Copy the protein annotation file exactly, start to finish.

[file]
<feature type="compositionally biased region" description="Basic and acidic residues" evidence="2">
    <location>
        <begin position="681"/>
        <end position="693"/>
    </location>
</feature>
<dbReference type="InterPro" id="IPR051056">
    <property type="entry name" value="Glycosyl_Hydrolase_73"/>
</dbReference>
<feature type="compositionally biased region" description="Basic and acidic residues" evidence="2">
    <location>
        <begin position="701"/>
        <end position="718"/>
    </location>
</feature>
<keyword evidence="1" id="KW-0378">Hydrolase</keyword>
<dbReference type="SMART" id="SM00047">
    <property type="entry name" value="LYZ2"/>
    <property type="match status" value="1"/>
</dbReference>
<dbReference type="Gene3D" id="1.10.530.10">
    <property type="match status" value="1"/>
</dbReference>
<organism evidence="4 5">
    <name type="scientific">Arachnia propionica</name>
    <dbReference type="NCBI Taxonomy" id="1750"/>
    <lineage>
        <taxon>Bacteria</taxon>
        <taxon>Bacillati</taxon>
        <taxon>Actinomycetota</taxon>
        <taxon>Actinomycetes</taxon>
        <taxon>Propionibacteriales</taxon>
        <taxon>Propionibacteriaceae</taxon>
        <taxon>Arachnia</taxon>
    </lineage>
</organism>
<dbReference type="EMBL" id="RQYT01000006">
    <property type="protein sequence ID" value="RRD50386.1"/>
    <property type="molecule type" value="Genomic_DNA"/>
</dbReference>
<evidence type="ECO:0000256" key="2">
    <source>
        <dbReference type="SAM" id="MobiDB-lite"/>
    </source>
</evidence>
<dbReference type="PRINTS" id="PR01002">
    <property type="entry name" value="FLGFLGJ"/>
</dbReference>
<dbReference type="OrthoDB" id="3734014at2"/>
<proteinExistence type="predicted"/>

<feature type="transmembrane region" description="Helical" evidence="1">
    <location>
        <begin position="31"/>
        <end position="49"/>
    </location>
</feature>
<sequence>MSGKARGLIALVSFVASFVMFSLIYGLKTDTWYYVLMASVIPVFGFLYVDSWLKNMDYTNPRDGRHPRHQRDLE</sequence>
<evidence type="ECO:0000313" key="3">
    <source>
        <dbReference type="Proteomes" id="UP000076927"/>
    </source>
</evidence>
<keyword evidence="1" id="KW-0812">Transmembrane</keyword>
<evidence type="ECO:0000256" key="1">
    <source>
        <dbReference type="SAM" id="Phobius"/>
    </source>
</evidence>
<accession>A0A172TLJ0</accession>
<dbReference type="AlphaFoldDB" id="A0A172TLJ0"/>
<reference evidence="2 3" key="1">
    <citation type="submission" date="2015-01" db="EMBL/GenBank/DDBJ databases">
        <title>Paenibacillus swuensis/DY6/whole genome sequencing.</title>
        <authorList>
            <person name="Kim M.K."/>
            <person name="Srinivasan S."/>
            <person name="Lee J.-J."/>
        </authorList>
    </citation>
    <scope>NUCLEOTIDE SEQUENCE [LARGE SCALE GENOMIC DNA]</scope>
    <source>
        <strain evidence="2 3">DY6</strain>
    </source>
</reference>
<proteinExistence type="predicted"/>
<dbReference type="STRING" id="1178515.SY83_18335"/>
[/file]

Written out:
<feature type="compositionally biased region" description="Basic and acidic residues" evidence="2">
    <location>
        <begin position="681"/>
        <end position="693"/>
    </location>
</feature>
<dbReference type="InterPro" id="IPR051056">
    <property type="entry name" value="Glycosyl_Hydrolase_73"/>
</dbReference>
<feature type="compositionally biased region" description="Basic and acidic residues" evidence="2">
    <location>
        <begin position="701"/>
        <end position="718"/>
    </location>
</feature>
<keyword evidence="1" id="KW-0378">Hydrolase</keyword>
<dbReference type="SMART" id="SM00047">
    <property type="entry name" value="LYZ2"/>
    <property type="match status" value="1"/>
</dbReference>
<dbReference type="Gene3D" id="1.10.530.10">
    <property type="match status" value="1"/>
</dbReference>
<organism evidence="4 5">
    <name type="scientific">Arachnia propionica</name>
    <dbReference type="NCBI Taxonomy" id="1750"/>
    <lineage>
        <taxon>Bacteria</taxon>
        <taxon>Bacillati</taxon>
        <taxon>Actinomycetota</taxon>
        <taxon>Actinomycetes</taxon>
        <taxon>Propionibacteriales</taxon>
        <taxon>Propionibacteriaceae</taxon>
        <taxon>Arachnia</taxon>
    </lineage>
</organism>
<dbReference type="EMBL" id="RQYT01000006">
    <property type="protein sequence ID" value="RRD50386.1"/>
    <property type="molecule type" value="Genomic_DNA"/>
</dbReference>
<evidence type="ECO:0000256" key="2">
    <source>
        <dbReference type="SAM" id="MobiDB-lite"/>
    </source>
</evidence>
<dbReference type="PRINTS" id="PR01002">
    <property type="entry name" value="FLGFLGJ"/>
</dbReference>
<dbReference type="OrthoDB" id="3734014at2"/>
<proteinExistence type="predicted"/>

<feature type="transmembrane region" description="Helical" evidence="1">
    <location>
        <begin position="31"/>
        <end position="49"/>
    </location>
</feature>
<sequence>MSGKARGLIALVSFVASFVMFSLIYGLKTDTWYYVLMASVIPVFGFLYVDSWLKNMDYTNPRDGRHPRHQRDLE</sequence>
<evidence type="ECO:0000313" key="3">
    <source>
        <dbReference type="Proteomes" id="UP000076927"/>
    </source>
</evidence>
<keyword evidence="1" id="KW-0812">Transmembrane</keyword>
<evidence type="ECO:0000256" key="1">
    <source>
        <dbReference type="SAM" id="Phobius"/>
    </source>
</evidence>
<accession>A0A172TLJ0</accession>
<dbReference type="AlphaFoldDB" id="A0A172TLJ0"/>
<reference evidence="2 3" key="1">
    <citation type="submission" date="2015-01" db="EMBL/GenBank/DDBJ databases">
        <title>Paenibacillus swuensis/DY6/whole genome sequencing.</title>
        <authorList>
            <person name="Kim M.K."/>
            <person name="Srinivasan S."/>
            <person name="Lee J.-J."/>
        </authorList>
    </citation>
    <scope>NUCLEOTIDE SEQUENCE [LARGE SCALE GENOMIC DNA]</scope>
    <source>
        <strain evidence="2 3">DY6</strain>
    </source>
</reference>
<proteinExistence type="predicted"/>
<dbReference type="STRING" id="1178515.SY83_18335"/>